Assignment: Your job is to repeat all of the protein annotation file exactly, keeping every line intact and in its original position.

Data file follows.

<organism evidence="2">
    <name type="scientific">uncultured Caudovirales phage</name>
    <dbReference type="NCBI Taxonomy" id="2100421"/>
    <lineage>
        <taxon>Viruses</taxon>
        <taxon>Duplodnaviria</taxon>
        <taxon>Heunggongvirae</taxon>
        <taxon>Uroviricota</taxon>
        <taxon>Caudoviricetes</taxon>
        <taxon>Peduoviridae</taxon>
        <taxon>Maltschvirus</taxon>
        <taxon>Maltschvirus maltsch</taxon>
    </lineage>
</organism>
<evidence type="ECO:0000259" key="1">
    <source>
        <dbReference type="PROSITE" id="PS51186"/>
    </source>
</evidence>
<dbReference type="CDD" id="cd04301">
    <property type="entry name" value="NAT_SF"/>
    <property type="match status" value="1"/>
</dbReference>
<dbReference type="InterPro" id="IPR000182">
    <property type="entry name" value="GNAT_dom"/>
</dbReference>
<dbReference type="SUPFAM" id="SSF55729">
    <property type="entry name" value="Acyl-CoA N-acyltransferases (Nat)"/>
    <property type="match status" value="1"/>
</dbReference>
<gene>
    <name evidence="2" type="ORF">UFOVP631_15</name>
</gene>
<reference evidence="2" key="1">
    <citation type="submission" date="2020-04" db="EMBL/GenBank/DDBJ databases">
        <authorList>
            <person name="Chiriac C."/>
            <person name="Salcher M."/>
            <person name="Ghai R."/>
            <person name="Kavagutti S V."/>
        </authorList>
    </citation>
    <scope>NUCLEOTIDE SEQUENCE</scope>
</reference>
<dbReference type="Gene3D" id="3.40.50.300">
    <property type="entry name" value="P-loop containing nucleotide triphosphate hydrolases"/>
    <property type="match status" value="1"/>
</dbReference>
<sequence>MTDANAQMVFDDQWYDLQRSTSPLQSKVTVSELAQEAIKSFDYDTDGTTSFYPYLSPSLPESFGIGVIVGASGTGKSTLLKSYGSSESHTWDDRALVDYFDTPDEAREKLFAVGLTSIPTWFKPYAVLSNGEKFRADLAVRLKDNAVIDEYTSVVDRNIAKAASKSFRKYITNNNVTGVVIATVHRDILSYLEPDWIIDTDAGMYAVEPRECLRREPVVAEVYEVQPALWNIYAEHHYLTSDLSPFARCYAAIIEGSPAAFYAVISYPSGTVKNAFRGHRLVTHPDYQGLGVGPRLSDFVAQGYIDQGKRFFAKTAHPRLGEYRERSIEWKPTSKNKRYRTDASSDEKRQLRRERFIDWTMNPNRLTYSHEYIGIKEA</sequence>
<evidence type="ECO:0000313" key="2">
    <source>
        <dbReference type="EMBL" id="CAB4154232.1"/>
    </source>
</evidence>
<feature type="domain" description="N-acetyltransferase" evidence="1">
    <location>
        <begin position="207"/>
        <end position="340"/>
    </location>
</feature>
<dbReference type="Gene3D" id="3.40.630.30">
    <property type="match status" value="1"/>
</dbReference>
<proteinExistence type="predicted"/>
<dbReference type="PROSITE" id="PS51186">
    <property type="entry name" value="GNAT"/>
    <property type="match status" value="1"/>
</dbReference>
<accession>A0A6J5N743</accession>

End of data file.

<organism evidence="2">
    <name type="scientific">uncultured Caudovirales phage</name>
    <dbReference type="NCBI Taxonomy" id="2100421"/>
    <lineage>
        <taxon>Viruses</taxon>
        <taxon>Duplodnaviria</taxon>
        <taxon>Heunggongvirae</taxon>
        <taxon>Uroviricota</taxon>
        <taxon>Caudoviricetes</taxon>
        <taxon>Peduoviridae</taxon>
        <taxon>Maltschvirus</taxon>
        <taxon>Maltschvirus maltsch</taxon>
    </lineage>
</organism>
<evidence type="ECO:0000259" key="1">
    <source>
        <dbReference type="PROSITE" id="PS51186"/>
    </source>
</evidence>
<dbReference type="CDD" id="cd04301">
    <property type="entry name" value="NAT_SF"/>
    <property type="match status" value="1"/>
</dbReference>
<dbReference type="InterPro" id="IPR000182">
    <property type="entry name" value="GNAT_dom"/>
</dbReference>
<dbReference type="SUPFAM" id="SSF55729">
    <property type="entry name" value="Acyl-CoA N-acyltransferases (Nat)"/>
    <property type="match status" value="1"/>
</dbReference>
<gene>
    <name evidence="2" type="ORF">UFOVP631_15</name>
</gene>
<reference evidence="2" key="1">
    <citation type="submission" date="2020-04" db="EMBL/GenBank/DDBJ databases">
        <authorList>
            <person name="Chiriac C."/>
            <person name="Salcher M."/>
            <person name="Ghai R."/>
            <person name="Kavagutti S V."/>
        </authorList>
    </citation>
    <scope>NUCLEOTIDE SEQUENCE</scope>
</reference>
<dbReference type="Gene3D" id="3.40.50.300">
    <property type="entry name" value="P-loop containing nucleotide triphosphate hydrolases"/>
    <property type="match status" value="1"/>
</dbReference>
<sequence>MTDANAQMVFDDQWYDLQRSTSPLQSKVTVSELAQEAIKSFDYDTDGTTSFYPYLSPSLPESFGIGVIVGASGTGKSTLLKSYGSSESHTWDDRALVDYFDTPDEAREKLFAVGLTSIPTWFKPYAVLSNGEKFRADLAVRLKDNAVIDEYTSVVDRNIAKAASKSFRKYITNNNVTGVVIATVHRDILSYLEPDWIIDTDAGMYAVEPRECLRREPVVAEVYEVQPALWNIYAEHHYLTSDLSPFARCYAAIIEGSPAAFYAVISYPSGTVKNAFRGHRLVTHPDYQGLGVGPRLSDFVAQGYIDQGKRFFAKTAHPRLGEYRERSIEWKPTSKNKRYRTDASSDEKRQLRRERFIDWTMNPNRLTYSHEYIGIKEA</sequence>
<evidence type="ECO:0000313" key="2">
    <source>
        <dbReference type="EMBL" id="CAB4154232.1"/>
    </source>
</evidence>
<feature type="domain" description="N-acetyltransferase" evidence="1">
    <location>
        <begin position="207"/>
        <end position="340"/>
    </location>
</feature>
<dbReference type="Gene3D" id="3.40.630.30">
    <property type="match status" value="1"/>
</dbReference>
<proteinExistence type="predicted"/>
<dbReference type="PROSITE" id="PS51186">
    <property type="entry name" value="GNAT"/>
    <property type="match status" value="1"/>
</dbReference>
<accession>A0A6J5N743</accession>